How Does Untreated Grief and Loss Impact Mental Health?
Many events may trigger grief. People often associate grief with the death of a loved one. However, grief occurs whenever something important is lost. Divorce, the loss of a job, or having to give up a life-long dream can affect people dramatically. Even smaller events trigger less intense feelings of grief. Grief is a healthy part of coping with any form of loss. Most people move through the grieving process and achieve a resolution naturally.
Unaddressed grief affects mental health by doing the following:
- Increasing stress levels and worsening mental health symptoms
- Reducing feelings of safety
- Increasing self-isolating behaviors and feelings of loneliness
- Causing emotional destabilization
In some cases, the grieving process is interrupted. Sometimes, people cannot grieve due to family, personal, or professional demands. For example, someone dealing with the loss of a parent may be forced to focus more on practical matters, such as arranging care for the other parent or wrapping up other end-of-life issues. Grieving gets put on the back burner while more immediate needs are met.
Grief Affects Physical Health
People going through a loss often experience psychosomatic symptoms of their grief. Studies have shown that “Reactions to loss are called grief reactions and vary from person to person and within the same person over time. Grief reactions lead to complex somatic and psychological symptoms.” Therapy and other forms of psychological support reduce the symptoms of acute or complicated grief.
Some common somatic and psychological effects of grief include:
- Tightness, discomfort, or pain in the chest
- Difficulty taking full breathes
- Nausea, vomiting, or other forms of abdominal distress
- Unusual exhaustion or lethargy
- Muscle weakness
- Numbness or tingling of extremities
Physical reactions to loss vary significantly depending on whether a person has effective coping skills or not. Some people experience profound physical reactions to grief, while others may notice only mild discomfort. Every person reacts differently to loss and emotional distress. The care team at Avery Lane uses trauma-informed care and therapy to help clients come to terms with their grief.
Common Forms of Grief and Loss People Struggle to Process
Women recovering from substance misuse have a higher risk of experiencing the loss of friends and loved ones due to the effects of substance misuse.
Some of the most common forms of loss people experience during recovery include:
- Death of loved ones, friends, or acquaintances
- Loss of a job or financial stability
- Divorce or romantic separation from a partner
- Death of a beloved pet
- Experiencing a natural disaster (e.g., losing a home to a tornado)
According to the Substance Abuse and Mental Health Services Administration (SAMHSA), “Grief is the normal response of sorrow, heartache, and confusion that comes from losing someone or something important to you.” In addition, “Grief can . . . be a common human response after a disaster or other traumatic event.” Women in treatment use therapy and other support services to process grief in a healthy way.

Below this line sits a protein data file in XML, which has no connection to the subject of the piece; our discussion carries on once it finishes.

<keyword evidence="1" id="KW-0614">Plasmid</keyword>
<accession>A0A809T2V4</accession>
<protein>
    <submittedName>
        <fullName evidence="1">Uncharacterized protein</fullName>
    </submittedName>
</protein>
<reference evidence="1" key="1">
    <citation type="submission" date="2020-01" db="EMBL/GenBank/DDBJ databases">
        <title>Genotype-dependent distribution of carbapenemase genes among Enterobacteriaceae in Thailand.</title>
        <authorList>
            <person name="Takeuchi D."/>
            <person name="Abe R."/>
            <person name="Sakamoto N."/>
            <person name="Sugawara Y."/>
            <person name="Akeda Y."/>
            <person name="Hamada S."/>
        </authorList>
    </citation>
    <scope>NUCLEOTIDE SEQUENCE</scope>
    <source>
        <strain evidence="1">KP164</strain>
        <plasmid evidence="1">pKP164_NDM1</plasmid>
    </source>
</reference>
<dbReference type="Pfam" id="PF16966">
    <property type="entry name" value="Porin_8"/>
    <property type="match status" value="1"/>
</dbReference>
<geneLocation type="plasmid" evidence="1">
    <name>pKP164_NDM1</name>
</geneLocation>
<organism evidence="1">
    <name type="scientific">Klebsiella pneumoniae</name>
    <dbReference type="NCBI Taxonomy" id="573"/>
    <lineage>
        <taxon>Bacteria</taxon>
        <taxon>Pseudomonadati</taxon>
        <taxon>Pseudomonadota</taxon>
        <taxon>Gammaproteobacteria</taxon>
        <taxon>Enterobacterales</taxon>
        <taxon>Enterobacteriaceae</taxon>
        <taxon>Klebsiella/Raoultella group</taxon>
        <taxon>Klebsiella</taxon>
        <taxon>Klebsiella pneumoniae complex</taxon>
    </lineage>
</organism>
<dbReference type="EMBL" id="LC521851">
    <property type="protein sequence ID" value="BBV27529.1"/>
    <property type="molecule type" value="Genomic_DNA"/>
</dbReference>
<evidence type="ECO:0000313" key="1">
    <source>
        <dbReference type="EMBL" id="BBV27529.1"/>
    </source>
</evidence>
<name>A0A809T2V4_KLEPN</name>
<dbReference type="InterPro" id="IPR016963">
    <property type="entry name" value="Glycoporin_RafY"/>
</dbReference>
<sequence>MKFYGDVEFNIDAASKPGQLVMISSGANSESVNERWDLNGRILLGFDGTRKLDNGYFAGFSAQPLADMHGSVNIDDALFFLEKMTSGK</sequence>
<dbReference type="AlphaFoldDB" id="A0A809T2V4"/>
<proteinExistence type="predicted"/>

How Avery Lane Helps Women Thrive in Recovery After Loss
There is no right or wrong way to grieve. However, grief may increase the risk of relapse for some people in recovery. Treatment should simultaneously address the impact of loss and symptoms of SUD to reduce the risk of relapse. According to the Department of Veterans Affairs (VA), “With time, most people find they are able to come to terms with their loss.”
Avery Lane offers the following treatment services to women in recovery:
- Energy psychology
- Cognitive-behavioral therapy (CBT) and other forms of psychotherapy
- Psychiatric support
- Prescription medications to manage severe symptoms, including anxiety and depression
- Case management
The care team takes into consideration all factors affecting a client’s recovery, including changes in their personal life leading to loss or grief. Clients who have experienced a loss can heal using the evidence-based and alternative therapies provided at Avery Lane.
Moving Forward After Experiencing Grief and Loss
Finding ways to move forward in recovery after experiencing a significant loss is easier with the support of peers and a compassionate care team. Some people need time to mourn what they have lost, while others choose to focus all their energy on recovering from SUD and building a healthier life. The care team works with each person where they are today and ensures all clients have access to the resources and support they need to move forward in their recovery journey.
Grief and loss have a profound effect on a person’s ability to cope with everyday stressors during early recovery. Symptoms of SUD may also increase the impact of loss and cause some people to experience more severe grief. The care team collaborates with clients to create a truly personalized care plan that takes into consideration all factors affecting a person’s ability to heal.
The treatment programs at Avery Lane provide women in recovery with compassion and support during moments of loss. Clinicians guide women through the process of building healthy support systems and coping skills. To learn more about our programs and services, call our office today at (800) 270-2406.